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Event-related potentials recorded from young and old adults during a memory retrieval task.


Six healthy old and 8 healthy young subjects each received a series of trials in a memory retrieval task devised by Sternberg (1966). On each trials, the subject received a memory set of 1-4 digits and was then shown a test digit. The subject's task was to press one of two response buttons indicating whether the test digit was a member of the memory set for that trial. Response time (RT) was found to be an increasing, linear function of the number of items held in memory. The slope of the RT function was a composite measure of the time necessary to process each additional item in memory while the intercept was a measure of stimulus encoding and response processes that do not depend on memory set size (see Sternberg 1966, 1969, 1975). We found that the latency of P3 to the test stimulus also increased with increases in memory set size, although the slope of the P3 was less than that for RT. We have suggested that the intercept of the P3 slope reflects the time it takes to encode the test stimulus before the evaluation of the stimulus starts, while the slope reflects the amount of time per digit needed to evaluate the set. We have suggested that the difference between RT and P3 slopes represents the additional time per digit which the subjects waits before making a response, due to low confidence occurring with more difficult task conditions (i.e., when set size = 4). We further suggest that the intercept of the RT-P3 latency slope is a reflection of pure response processes. Time estimates of these processes are made for young and old subjects.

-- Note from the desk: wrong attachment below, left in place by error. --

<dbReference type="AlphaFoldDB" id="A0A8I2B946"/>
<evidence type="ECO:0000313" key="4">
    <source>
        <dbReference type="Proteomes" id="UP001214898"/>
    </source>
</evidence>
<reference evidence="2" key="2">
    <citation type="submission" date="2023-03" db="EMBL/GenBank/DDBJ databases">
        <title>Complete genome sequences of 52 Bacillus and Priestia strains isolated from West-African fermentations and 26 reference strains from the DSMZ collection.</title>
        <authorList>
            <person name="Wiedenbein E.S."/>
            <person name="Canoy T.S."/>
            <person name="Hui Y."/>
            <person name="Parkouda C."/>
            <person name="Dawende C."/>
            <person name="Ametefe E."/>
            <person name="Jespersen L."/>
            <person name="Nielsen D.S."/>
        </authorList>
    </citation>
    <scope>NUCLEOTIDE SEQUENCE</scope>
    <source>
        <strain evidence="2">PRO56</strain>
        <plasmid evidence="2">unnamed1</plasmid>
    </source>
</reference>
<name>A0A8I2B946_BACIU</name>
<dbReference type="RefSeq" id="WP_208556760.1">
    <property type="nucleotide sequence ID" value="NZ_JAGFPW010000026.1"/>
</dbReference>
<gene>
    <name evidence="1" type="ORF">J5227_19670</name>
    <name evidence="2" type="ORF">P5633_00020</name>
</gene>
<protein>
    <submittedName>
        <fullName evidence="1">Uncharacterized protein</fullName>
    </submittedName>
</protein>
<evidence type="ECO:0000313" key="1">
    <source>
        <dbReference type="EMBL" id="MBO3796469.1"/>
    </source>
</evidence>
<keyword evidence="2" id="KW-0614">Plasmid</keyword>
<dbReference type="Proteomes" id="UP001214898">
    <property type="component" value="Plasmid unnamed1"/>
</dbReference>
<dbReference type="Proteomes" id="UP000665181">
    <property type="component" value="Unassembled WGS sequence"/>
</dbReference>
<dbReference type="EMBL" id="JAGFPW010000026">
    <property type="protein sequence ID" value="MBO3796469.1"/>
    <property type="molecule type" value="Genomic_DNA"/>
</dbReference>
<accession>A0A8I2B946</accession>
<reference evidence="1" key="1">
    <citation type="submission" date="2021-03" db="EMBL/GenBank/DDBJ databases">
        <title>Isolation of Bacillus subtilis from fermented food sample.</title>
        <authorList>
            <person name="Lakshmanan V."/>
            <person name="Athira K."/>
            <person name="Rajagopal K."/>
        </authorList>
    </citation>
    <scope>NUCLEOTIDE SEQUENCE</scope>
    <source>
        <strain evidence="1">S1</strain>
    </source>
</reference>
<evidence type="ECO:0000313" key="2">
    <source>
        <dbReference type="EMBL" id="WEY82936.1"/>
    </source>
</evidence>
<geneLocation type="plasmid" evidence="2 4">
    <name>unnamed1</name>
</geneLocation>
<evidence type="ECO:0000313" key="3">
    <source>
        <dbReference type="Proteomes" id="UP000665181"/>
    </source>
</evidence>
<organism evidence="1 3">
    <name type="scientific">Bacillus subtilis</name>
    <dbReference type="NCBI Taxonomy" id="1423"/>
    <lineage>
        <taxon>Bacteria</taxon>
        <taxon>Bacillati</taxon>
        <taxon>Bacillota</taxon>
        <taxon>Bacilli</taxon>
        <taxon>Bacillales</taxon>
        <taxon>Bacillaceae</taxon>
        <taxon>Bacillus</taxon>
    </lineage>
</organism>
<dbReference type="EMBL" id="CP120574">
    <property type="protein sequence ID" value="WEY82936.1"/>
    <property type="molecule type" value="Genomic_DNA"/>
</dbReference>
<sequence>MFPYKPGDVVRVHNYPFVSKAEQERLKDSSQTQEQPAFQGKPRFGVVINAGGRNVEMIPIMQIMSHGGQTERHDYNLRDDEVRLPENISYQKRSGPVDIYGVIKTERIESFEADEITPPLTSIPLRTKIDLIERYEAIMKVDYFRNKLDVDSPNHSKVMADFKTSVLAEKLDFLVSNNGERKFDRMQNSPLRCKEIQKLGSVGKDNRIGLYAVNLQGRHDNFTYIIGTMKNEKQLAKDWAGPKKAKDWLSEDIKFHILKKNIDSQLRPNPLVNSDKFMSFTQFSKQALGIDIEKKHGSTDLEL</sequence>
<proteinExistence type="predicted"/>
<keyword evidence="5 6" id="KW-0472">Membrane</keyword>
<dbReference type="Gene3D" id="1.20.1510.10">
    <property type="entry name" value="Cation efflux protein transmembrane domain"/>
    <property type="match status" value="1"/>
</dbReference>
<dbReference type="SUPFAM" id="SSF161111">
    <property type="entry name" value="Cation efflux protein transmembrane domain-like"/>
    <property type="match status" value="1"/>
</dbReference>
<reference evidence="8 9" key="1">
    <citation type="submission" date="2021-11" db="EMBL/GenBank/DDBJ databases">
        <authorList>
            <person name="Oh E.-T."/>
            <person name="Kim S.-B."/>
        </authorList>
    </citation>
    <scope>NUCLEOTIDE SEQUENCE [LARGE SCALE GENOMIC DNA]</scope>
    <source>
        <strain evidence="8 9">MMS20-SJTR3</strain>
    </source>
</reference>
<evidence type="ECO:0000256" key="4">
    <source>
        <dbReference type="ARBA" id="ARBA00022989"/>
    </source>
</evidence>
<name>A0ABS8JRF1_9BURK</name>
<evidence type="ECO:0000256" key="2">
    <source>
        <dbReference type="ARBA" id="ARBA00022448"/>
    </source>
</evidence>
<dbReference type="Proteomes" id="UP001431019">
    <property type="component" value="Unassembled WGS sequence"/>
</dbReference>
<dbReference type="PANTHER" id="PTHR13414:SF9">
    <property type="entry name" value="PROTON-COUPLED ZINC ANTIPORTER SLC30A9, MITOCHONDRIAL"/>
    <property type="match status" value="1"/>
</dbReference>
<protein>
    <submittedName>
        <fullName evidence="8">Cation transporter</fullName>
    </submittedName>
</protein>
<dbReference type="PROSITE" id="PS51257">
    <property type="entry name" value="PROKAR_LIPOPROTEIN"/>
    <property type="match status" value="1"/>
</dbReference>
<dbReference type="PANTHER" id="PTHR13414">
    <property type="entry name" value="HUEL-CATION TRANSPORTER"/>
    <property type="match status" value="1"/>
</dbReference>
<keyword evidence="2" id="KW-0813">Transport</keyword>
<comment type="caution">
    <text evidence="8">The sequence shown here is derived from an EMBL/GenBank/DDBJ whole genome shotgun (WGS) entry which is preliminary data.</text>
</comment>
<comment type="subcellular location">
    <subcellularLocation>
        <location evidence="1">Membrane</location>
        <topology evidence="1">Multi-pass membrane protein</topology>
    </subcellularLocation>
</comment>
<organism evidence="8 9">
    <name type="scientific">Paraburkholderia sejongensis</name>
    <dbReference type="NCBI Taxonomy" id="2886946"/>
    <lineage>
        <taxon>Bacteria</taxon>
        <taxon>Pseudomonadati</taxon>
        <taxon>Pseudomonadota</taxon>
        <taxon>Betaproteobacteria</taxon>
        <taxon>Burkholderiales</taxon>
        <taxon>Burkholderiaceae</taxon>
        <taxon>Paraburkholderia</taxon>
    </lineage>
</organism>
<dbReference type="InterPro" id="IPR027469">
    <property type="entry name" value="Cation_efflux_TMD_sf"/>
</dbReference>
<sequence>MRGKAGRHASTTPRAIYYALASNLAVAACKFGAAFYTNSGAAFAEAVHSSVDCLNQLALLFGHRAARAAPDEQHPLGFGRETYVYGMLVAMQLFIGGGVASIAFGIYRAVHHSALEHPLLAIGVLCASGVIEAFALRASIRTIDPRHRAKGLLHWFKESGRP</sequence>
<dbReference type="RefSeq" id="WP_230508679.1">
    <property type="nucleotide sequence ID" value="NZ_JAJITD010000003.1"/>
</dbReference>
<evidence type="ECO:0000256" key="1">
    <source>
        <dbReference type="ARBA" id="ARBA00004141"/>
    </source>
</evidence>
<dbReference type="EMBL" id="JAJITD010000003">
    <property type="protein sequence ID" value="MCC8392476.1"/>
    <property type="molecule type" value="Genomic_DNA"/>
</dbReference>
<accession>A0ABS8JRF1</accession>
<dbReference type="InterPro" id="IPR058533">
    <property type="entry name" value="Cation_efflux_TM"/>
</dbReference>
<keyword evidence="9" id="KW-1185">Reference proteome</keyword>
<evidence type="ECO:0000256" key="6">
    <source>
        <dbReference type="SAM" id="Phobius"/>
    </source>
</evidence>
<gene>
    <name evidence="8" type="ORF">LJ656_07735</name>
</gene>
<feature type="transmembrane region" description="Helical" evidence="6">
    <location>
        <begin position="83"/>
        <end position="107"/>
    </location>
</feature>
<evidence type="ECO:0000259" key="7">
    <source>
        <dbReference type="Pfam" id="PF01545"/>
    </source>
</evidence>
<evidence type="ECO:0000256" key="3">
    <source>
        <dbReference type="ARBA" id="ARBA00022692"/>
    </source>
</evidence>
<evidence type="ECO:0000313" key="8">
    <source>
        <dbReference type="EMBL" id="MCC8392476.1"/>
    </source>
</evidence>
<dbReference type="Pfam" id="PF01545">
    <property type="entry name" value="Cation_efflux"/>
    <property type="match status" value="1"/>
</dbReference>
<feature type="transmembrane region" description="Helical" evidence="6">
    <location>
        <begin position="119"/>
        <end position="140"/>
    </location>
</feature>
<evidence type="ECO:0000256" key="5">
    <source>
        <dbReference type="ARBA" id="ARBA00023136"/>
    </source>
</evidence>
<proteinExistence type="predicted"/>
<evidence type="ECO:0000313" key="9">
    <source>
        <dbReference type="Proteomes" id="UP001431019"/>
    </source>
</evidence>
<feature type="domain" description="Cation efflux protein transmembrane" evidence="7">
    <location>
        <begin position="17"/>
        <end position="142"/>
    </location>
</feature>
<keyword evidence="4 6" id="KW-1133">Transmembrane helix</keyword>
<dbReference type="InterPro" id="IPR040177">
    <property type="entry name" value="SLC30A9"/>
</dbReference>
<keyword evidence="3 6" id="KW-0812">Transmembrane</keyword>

[Indexed for MEDLINE]

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